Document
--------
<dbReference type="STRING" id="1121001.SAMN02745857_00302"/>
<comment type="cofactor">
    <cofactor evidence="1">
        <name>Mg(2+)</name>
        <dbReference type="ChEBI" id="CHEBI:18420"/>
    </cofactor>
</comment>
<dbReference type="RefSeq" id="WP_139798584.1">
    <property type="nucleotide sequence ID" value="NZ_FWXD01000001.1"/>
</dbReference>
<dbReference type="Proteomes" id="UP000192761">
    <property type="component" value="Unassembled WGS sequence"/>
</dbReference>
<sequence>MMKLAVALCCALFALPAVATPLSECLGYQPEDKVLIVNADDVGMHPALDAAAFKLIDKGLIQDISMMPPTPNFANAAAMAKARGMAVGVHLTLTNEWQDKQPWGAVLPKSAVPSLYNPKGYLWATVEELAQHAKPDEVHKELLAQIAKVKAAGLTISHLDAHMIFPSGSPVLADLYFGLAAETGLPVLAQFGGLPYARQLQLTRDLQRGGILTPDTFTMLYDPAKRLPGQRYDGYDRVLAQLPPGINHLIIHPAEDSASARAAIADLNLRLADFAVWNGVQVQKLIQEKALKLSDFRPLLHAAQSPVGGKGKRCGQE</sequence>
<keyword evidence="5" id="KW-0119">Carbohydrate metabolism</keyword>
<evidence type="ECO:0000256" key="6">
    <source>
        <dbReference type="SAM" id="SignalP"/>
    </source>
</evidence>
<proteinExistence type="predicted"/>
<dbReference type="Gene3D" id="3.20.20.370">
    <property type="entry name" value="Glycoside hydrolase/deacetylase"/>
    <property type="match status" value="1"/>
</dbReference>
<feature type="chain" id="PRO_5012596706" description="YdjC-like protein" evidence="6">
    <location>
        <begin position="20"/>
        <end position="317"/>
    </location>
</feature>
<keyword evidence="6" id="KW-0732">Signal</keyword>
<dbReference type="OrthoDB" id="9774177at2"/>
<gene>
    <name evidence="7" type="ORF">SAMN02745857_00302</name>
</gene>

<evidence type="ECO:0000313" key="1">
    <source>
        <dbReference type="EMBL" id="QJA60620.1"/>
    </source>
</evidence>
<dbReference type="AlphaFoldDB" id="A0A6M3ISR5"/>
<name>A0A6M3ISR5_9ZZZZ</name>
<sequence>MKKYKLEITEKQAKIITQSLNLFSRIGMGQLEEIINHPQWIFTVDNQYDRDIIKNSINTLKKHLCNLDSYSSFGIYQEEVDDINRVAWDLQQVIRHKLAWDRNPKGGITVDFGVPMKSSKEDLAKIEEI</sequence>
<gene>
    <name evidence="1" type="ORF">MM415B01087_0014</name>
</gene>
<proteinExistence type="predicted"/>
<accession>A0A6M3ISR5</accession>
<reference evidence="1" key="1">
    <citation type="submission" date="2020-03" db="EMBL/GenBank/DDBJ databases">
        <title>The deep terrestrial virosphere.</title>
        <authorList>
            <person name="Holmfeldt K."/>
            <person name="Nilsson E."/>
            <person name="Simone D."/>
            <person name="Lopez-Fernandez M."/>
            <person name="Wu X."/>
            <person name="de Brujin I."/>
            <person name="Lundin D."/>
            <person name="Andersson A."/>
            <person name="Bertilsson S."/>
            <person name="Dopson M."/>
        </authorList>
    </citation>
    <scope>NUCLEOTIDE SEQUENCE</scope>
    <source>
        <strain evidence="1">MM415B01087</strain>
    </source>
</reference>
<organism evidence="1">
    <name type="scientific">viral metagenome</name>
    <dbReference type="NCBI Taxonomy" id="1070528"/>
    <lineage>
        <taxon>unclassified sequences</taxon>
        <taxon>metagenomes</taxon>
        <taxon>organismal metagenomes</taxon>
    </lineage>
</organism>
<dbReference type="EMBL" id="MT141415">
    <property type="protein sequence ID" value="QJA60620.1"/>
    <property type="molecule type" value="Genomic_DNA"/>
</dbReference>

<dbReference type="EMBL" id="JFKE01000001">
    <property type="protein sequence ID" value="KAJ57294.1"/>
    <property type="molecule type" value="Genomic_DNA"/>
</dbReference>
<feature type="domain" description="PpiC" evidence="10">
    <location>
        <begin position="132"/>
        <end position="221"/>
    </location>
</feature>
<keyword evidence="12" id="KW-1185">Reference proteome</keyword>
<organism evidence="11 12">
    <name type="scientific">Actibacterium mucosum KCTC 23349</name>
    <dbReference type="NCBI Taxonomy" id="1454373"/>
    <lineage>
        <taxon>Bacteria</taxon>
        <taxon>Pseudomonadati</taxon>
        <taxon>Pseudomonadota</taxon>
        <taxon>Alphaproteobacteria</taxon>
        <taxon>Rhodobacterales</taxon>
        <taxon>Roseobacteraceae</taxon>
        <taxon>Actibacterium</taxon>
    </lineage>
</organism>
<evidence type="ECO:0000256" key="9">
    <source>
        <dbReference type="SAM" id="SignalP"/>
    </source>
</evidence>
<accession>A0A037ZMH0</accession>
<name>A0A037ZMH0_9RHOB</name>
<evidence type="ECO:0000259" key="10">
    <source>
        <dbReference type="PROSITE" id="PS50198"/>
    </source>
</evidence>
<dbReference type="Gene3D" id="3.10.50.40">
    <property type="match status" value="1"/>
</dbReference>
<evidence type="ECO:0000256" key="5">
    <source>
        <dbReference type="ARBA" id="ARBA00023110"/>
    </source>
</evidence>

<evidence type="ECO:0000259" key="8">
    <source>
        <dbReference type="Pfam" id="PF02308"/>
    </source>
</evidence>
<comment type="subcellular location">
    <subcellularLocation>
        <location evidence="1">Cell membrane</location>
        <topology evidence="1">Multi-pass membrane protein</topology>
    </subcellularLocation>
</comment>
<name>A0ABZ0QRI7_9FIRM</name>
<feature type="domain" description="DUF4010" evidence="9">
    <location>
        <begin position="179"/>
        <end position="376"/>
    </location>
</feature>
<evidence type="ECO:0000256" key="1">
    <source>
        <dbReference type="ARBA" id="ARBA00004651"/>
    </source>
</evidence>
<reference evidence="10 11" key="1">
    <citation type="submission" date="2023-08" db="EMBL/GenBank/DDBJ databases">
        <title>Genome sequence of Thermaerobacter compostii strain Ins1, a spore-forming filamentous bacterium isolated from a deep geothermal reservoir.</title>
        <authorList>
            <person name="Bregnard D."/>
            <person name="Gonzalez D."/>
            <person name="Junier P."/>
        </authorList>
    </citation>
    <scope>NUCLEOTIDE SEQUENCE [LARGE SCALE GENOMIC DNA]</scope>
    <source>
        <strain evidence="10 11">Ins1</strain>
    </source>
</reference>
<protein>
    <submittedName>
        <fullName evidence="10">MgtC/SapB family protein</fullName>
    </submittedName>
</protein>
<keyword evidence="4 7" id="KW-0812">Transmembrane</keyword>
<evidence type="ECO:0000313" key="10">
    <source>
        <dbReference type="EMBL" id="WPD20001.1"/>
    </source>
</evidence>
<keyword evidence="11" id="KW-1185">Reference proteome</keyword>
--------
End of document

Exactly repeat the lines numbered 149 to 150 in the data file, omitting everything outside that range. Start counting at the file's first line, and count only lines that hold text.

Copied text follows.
    </source>
</evidence>